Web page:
Selfridges have been hosting a series of thought-provoking talks as part of The Beauty Project, and last week I decided to attend The Good, The Bad and the Beautiful – a discussion on the Beauty Industry and the role of beauty in women’s’ lives.
The inspirational panel consisted of writer Emma Jane Unsworth (right), fashion historian Amber Butchart (left) and the (quite understandably) popular Sali Hughes (centre) – beauty expert, columnist and founder of salihughesbeauty.com.
These three eloquent women discussed issues around the beauty industry and the relationship between feminism and beauty, and it was so interesting to hear their thoughts on whether beauty can be empowering for women. Some of the points had crossed my mind before but mostly this talk was a bit of an eye-opener, so I thought I’d share some of the points that were discussed. As a blogger who writes about beauty quite a bit I think it’s a really important thing to be more aware of.
On what we consider beautiful:
- Quite early on in life we get a sense of how important beauty is. For example, in fairytales the looks of beautiful princesses and ugly witches reflect what they are like as people and also what they can hope to get out of life.
- There doesn’t seem to have been any noticeable changing facial beauty trends over time in the same way as changing body shape trends.
- What is considered beautiful can be quite significantly different in the fashion industry (where striking, unusual and angular features are often preferred) to the real world where often a softer look is preferred.
- Unlike fashion, the beauty industry is not particularly trend lead – most women just want to look like themselves on their best day.
On beauty and feminism:
- The industry is often criticised as anti-feminist for convincing women that they need to look good and that to do this they need to buy beauty products.
- Sali shared her early experiences with beauty though, which were not like this at all. Growing up in an all male household she started using makeup purely for fun and at quite a young age. It wasn’t about making herself look better – she just craved something fun and feminine and wanted to be creative.
- Beauty products can be seen as empowering – for example in 1912 Elizabeth Arden supplied suffragettes with red lipstick as it was considered liberating.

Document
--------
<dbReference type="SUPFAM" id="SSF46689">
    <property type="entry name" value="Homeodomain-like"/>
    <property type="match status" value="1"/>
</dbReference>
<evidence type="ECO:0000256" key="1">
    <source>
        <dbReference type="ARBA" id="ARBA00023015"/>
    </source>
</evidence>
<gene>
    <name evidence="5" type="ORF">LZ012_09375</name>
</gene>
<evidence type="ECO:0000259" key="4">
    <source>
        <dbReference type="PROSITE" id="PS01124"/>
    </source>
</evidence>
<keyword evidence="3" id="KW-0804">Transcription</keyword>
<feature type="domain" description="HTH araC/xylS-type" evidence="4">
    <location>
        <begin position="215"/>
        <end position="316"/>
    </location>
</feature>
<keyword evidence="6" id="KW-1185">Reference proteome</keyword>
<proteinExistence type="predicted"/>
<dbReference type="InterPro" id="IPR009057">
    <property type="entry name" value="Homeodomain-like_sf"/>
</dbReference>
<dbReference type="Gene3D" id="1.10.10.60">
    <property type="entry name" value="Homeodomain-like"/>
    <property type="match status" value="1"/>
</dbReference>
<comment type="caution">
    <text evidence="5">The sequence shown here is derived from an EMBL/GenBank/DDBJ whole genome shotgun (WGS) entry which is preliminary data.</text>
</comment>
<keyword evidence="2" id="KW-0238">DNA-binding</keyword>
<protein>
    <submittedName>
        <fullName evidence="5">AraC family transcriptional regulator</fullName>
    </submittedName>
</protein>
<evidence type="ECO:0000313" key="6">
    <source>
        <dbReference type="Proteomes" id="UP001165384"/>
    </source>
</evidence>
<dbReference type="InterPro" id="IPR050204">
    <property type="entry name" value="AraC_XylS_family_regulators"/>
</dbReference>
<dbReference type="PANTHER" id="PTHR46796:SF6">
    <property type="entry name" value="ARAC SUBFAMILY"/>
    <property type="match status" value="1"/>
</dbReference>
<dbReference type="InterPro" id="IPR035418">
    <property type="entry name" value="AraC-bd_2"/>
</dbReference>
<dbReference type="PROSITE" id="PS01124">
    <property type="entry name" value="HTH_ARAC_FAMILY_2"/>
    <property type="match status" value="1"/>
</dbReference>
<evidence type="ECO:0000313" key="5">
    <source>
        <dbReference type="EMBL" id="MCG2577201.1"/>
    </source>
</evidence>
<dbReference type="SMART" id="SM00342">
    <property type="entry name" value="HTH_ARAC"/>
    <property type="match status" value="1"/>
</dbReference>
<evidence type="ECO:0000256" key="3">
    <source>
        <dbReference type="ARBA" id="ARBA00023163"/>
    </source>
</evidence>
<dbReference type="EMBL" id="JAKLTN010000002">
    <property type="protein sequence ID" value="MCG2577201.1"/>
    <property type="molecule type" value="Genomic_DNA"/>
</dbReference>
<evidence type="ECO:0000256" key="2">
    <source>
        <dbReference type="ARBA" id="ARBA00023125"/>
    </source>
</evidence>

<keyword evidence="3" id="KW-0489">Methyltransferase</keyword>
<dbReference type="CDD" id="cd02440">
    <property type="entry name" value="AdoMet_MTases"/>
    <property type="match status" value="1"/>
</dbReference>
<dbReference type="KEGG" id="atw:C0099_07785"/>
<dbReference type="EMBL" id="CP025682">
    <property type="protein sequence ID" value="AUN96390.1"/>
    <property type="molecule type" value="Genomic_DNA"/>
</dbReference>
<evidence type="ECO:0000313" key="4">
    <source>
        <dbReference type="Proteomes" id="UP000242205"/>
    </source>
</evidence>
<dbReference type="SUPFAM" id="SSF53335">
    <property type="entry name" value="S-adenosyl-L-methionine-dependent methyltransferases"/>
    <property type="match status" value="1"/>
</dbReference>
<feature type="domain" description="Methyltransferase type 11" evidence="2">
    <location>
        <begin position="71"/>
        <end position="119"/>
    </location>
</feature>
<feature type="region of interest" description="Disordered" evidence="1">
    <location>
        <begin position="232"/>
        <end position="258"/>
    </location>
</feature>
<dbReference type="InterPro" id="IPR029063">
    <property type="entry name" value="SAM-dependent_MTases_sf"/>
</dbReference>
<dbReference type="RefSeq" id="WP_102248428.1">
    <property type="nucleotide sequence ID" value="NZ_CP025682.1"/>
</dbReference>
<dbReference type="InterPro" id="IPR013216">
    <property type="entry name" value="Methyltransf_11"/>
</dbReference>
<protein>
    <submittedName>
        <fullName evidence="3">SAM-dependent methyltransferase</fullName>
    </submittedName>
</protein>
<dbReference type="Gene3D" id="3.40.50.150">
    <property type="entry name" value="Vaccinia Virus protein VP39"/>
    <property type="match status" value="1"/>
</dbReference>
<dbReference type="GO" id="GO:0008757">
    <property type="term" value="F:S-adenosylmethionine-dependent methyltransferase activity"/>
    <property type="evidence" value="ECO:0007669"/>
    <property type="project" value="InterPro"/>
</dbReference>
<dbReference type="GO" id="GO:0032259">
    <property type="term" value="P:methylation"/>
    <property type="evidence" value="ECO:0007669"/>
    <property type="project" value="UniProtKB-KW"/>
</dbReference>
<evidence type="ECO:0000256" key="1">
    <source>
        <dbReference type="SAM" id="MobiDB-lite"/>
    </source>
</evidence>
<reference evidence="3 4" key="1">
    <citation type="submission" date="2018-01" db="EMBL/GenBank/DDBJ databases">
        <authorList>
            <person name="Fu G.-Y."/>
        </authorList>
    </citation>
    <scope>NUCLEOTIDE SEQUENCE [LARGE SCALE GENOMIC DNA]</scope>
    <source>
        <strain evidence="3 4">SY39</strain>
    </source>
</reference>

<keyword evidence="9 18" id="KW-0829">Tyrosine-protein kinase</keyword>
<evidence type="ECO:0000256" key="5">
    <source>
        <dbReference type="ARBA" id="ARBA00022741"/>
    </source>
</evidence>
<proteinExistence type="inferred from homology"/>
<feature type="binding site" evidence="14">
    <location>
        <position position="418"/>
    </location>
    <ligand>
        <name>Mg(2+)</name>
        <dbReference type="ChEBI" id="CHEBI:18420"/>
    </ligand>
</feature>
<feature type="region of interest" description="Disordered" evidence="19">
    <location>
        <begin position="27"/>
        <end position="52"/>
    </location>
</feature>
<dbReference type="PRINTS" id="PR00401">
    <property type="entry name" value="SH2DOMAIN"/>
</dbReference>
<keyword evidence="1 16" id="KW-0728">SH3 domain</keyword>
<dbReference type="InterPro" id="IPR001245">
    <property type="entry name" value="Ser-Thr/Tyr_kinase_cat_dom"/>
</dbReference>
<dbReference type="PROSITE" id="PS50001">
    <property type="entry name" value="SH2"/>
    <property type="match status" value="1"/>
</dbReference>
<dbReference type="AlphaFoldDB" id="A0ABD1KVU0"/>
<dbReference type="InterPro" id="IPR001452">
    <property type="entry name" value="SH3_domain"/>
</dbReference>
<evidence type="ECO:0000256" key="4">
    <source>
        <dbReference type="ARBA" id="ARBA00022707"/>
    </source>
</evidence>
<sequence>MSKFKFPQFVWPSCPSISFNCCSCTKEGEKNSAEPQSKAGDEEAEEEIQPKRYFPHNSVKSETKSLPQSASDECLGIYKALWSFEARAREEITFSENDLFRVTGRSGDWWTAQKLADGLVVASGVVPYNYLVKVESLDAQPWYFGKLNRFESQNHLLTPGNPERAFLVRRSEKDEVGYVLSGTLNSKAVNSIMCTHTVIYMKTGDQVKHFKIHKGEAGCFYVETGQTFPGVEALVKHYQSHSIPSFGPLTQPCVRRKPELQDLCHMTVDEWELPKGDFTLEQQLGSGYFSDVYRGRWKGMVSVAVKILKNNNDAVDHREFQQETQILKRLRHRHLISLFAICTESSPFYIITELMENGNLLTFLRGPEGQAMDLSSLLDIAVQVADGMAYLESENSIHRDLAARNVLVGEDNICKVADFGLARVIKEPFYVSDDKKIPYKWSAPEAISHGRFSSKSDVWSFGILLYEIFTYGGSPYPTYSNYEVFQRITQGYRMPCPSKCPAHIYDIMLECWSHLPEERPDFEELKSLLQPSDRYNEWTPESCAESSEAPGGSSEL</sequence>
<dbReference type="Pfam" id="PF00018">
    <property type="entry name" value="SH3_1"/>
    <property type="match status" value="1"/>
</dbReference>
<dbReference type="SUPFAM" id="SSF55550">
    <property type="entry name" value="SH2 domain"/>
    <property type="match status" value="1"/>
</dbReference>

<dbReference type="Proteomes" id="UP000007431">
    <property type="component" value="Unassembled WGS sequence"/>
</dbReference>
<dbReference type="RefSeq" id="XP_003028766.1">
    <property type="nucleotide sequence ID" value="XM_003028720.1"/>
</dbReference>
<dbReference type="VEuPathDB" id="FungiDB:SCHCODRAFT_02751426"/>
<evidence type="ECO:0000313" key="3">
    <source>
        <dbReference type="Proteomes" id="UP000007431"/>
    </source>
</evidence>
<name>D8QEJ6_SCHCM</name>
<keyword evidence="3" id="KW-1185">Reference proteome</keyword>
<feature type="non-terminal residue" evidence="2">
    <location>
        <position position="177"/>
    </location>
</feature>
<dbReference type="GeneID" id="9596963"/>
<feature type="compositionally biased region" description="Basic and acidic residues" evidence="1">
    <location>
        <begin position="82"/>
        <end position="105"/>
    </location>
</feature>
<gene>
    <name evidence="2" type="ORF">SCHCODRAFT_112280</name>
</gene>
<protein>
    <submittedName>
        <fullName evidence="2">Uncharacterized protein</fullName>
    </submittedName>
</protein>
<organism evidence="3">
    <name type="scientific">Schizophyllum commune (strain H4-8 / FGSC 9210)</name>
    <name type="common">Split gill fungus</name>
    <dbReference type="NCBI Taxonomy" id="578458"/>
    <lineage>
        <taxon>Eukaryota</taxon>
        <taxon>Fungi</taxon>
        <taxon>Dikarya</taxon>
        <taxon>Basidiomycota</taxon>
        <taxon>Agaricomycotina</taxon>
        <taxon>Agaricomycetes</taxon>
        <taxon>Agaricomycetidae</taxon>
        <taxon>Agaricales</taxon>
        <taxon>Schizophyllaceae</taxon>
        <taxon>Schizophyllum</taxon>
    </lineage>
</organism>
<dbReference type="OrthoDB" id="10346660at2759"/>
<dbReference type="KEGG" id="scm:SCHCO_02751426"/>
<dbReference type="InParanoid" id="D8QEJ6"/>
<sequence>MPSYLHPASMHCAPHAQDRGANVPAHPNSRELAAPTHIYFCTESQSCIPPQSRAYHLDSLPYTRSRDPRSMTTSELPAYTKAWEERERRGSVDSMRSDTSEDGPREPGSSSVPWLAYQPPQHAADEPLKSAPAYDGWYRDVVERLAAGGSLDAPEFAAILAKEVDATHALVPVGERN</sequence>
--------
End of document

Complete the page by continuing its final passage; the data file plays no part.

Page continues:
- In response to criticism from men saying they think their girlfriend looks better without makeup the panel demanded that beauty regimes are not about looking nice for men anyway, it’s about ourselves.
- Nigella Lawson has been quoted as saying that anything that was historically the realm of women (like cooking or the beauty industry) is always looked down upon. But in no way is the beauty industry any more frivolous or less significant in people’s lives than something like football or wine tasting.
- Whether to wear makeup is a personal choice. Women have fought long and hard to have ownership of their appearance so no-one should dictate how we use that right.
- Beauty products are not an obligation but makeup can be used to enhance who you are that day, a bit like getting into character. In that way it can be very empowering.
- Sali remembers her gran saying she wore makeup “because then I’m always ready to go on an adventure”.
- It is also an enjoyable pursuit, and often putting on makeup can be some women’s only “me time”.
- Women who enjoy beauty products aren’t shallow – it’s not all they enjoy and it doesn’t reflect their level of intelligence or who they are as a person. An interest in beauty doesn’t define us but just adds something to our lives.
- There are so many issues within the beauty industry.
- For example, mainstream beauty is still seen as being for white women under 35. Brands still use the term “nude” to refer to an American tan shade.
- Things are slowly changing, for example Estee Lauder now only only brings out new skincare products that have been tested on equal proportions of women of different ethnicities.
- But if we want to see things to change further and more quickly we should remember that there is power in money – the economics of an industry is the only way to affect it.
- We can use our share of wallet to show what we like and what we disapprove of, such as by buying a magazine that has someone who looks different on the cover (even if we don’t want to read the magazine).
- However – the problems within the industry shouldn’t take away from a person’s love of grooming, which is actually a natural instinct found in animals.
The relationship between beauty and class:
- Being seen to make an obvious effort is looked down on and seen as cheap – e.g. TOWIE.
- Outside London and in more rural areas people really live for the weekends. It’s less feasible for people to go for quick drinks after work in the week, so it’s more about one big night out and the “getting ready” routine that comes before it.
- We shouldn’t make the mistake of thinking that celebrities like Amy Childs are wearing significantly more makeup than those with a more natural look – it’s just a different style of makeup.
- It’s also worth pointing out that for men, working class boys spend more on grooming than the middle class, and amongst them it’s a real bonding experience.
It was such a thought-provoking discussion, and the point I really took away is that it’s really important to question and challenge this industry, and to use our share of wallet to show companies what we agree with and disagree with.